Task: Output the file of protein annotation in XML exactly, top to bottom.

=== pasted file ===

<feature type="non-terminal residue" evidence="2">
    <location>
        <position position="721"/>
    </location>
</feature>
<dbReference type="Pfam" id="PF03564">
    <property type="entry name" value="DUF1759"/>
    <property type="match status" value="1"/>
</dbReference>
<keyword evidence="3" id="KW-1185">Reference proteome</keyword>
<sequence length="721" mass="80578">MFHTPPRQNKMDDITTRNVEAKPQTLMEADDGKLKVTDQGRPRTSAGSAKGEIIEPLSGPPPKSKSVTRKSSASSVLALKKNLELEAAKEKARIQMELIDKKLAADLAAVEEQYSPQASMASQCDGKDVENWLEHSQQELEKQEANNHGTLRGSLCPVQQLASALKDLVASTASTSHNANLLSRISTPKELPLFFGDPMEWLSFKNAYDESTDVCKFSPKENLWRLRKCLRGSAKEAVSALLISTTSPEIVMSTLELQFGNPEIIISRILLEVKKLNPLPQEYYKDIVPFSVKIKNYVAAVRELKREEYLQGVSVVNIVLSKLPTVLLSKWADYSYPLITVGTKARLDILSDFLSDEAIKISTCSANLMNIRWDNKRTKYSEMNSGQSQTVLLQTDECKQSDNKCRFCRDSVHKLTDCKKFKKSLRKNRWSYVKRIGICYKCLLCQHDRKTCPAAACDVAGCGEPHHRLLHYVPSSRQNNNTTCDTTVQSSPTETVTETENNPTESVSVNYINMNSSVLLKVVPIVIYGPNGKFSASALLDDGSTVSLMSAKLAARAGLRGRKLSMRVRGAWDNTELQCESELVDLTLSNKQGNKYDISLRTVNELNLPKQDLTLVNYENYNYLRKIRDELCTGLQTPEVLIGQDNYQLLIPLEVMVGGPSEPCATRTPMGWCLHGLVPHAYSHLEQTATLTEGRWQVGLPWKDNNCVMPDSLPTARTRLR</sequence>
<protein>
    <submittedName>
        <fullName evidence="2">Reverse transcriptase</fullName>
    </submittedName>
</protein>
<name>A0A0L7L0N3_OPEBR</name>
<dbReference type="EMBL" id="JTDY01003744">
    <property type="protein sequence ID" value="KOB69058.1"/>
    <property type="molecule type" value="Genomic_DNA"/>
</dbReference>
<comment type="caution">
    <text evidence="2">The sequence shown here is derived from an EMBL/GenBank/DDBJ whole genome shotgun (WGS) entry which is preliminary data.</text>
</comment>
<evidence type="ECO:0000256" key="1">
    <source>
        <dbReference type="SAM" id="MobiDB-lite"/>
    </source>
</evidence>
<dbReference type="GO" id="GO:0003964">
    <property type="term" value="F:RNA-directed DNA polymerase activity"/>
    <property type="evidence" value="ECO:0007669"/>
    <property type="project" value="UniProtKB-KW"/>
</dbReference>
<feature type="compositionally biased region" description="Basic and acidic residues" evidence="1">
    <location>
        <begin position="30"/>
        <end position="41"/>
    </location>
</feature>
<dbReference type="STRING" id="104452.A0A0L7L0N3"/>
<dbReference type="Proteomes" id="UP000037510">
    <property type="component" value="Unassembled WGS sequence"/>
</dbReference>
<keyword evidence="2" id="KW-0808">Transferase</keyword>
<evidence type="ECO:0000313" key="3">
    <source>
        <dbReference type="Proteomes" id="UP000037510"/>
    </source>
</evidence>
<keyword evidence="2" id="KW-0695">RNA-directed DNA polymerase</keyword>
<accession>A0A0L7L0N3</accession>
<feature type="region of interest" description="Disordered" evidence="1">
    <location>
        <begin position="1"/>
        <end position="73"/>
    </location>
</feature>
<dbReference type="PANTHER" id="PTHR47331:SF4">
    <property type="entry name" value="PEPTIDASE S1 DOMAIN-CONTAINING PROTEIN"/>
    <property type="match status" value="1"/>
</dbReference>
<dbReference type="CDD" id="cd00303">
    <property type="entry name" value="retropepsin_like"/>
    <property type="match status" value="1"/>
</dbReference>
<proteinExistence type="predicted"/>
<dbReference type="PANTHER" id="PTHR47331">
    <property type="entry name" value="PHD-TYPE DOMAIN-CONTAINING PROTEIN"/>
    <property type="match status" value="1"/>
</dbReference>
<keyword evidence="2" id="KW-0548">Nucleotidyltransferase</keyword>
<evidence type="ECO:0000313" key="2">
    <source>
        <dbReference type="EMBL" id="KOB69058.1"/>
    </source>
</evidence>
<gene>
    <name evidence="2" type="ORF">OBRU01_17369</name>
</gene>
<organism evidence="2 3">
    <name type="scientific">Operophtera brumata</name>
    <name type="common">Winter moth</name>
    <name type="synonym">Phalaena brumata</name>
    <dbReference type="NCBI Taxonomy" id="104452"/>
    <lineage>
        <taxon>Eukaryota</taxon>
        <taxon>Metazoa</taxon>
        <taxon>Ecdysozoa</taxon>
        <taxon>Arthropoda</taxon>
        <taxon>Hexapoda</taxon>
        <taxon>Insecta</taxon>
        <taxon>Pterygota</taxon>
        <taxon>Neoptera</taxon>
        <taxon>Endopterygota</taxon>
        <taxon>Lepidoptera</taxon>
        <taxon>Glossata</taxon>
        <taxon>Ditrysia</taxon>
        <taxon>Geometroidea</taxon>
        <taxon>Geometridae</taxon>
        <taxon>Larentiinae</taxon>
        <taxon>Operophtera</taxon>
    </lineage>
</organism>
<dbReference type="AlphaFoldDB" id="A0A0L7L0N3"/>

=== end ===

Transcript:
<feature type="non-terminal residue" evidence="2">
    <location>
        <position position="721"/>
    </location>
</feature>
<dbReference type="Pfam" id="PF03564">
    <property type="entry name" value="DUF1759"/>
    <property type="match status" value="1"/>
</dbReference>
<keyword evidence="3" id="KW-1185">Reference proteome</keyword>
<sequence length="721" mass="80578">MFHTPPRQNKMDDITTRNVEAKPQTLMEADDGKLKVTDQGRPRTSAGSAKGEIIEPLSGPPPKSKSVTRKSSASSVLALKKNLELEAAKEKARIQMELIDKKLAADLAAVEEQYSPQASMASQCDGKDVENWLEHSQQELEKQEANNHGTLRGSLCPVQQLASALKDLVASTASTSHNANLLSRISTPKELPLFFGDPMEWLSFKNAYDESTDVCKFSPKENLWRLRKCLRGSAKEAVSALLISTTSPEIVMSTLELQFGNPEIIISRILLEVKKLNPLPQEYYKDIVPFSVKIKNYVAAVRELKREEYLQGVSVVNIVLSKLPTVLLSKWADYSYPLITVGTKARLDILSDFLSDEAIKISTCSANLMNIRWDNKRTKYSEMNSGQSQTVLLQTDECKQSDNKCRFCRDSVHKLTDCKKFKKSLRKNRWSYVKRIGICYKCLLCQHDRKTCPAAACDVAGCGEPHHRLLHYVPSSRQNNNTTCDTTVQSSPTETVTETENNPTESVSVNYINMNSSVLLKVVPIVIYGPNGKFSASALLDDGSTVSLMSAKLAARAGLRGRKLSMRVRGAWDNTELQCESELVDLTLSNKQGNKYDISLRTVNELNLPKQDLTLVNYENYNYLRKIRDELCTGLQTPEVLIGQDNYQLLIPLEVMVGGPSEPCATRTPMGWCLHGLVPHAYSHLEQTATLTEGRWQVGLPWKDNNCVMPDSLPTARTRLR</sequence>
<protein>
    <submittedName>
        <fullName evidence="2">Reverse transcriptase</fullName>
    </submittedName>
</protein>
<name>A0A0L7L0N3_OPEBR</name>
<dbReference type="EMBL" id="JTDY01003744">
    <property type="protein sequence ID" value="KOB69058.1"/>
    <property type="molecule type" value="Genomic_DNA"/>
</dbReference>
<comment type="caution">
    <text evidence="2">The sequence shown here is derived from an EMBL/GenBank/DDBJ whole genome shotgun (WGS) entry which is preliminary data.</text>
</comment>
<evidence type="ECO:0000256" key="1">
    <source>
        <dbReference type="SAM" id="MobiDB-lite"/>
    </source>
</evidence>
<dbReference type="GO" id="GO:0003964">
    <property type="term" value="F:RNA-directed DNA polymerase activity"/>
    <property type="evidence" value="ECO:0007669"/>
    <property type="project" value="UniProtKB-KW"/>
</dbReference>
<feature type="compositionally biased region" description="Basic and acidic residues" evidence="1">
    <location>
        <begin position="30"/>
        <end position="41"/>
    </location>
</feature>
<dbReference type="STRING" id="104452.A0A0L7L0N3"/>
<dbReference type="Proteomes" id="UP000037510">
    <property type="component" value="Unassembled WGS sequence"/>
</dbReference>
<keyword evidence="2" id="KW-0808">Transferase</keyword>
<evidence type="ECO:0000313" key="3">
    <source>
        <dbReference type="Proteomes" id="UP000037510"/>
    </source>
</evidence>
<keyword evidence="2" id="KW-0695">RNA-directed DNA polymerase</keyword>
<accession>A0A0L7L0N3</accession>
<feature type="region of interest" description="Disordered" evidence="1">
    <location>
        <begin position="1"/>
        <end position="73"/>
    </location>
</feature>
<dbReference type="PANTHER" id="PTHR47331:SF4">
    <property type="entry name" value="PEPTIDASE S1 DOMAIN-CONTAINING PROTEIN"/>
    <property type="match status" value="1"/>
</dbReference>
<dbReference type="CDD" id="cd00303">
    <property type="entry name" value="retropepsin_like"/>
    <property type="match status" value="1"/>
</dbReference>
<proteinExistence type="predicted"/>
<dbReference type="PANTHER" id="PTHR47331">
    <property type="entry name" value="PHD-TYPE DOMAIN-CONTAINING PROTEIN"/>
    <property type="match status" value="1"/>
</dbReference>
<keyword evidence="2" id="KW-0548">Nucleotidyltransferase</keyword>
<evidence type="ECO:0000313" key="2">
    <source>
        <dbReference type="EMBL" id="KOB69058.1"/>
    </source>
</evidence>
<gene>
    <name evidence="2" type="ORF">OBRU01_17369</name>
</gene>
<organism evidence="2 3">
    <name type="scientific">Operophtera brumata</name>
    <name type="common">Winter moth</name>
    <name type="synonym">Phalaena brumata</name>
    <dbReference type="NCBI Taxonomy" id="104452"/>
    <lineage>
        <taxon>Eukaryota</taxon>
        <taxon>Metazoa</taxon>
        <taxon>Ecdysozoa</taxon>
        <taxon>Arthropoda</taxon>
        <taxon>Hexapoda</taxon>
        <taxon>Insecta</taxon>
        <taxon>Pterygota</taxon>
        <taxon>Neoptera</taxon>
        <taxon>Endopterygota</taxon>
        <taxon>Lepidoptera</taxon>
        <taxon>Glossata</taxon>
        <taxon>Ditrysia</taxon>
        <taxon>Geometroidea</taxon>
        <taxon>Geometridae</taxon>
        <taxon>Larentiinae</taxon>
        <taxon>Operophtera</taxon>
    </lineage>
</organism>
<dbReference type="AlphaFoldDB" id="A0A0L7L0N3"/>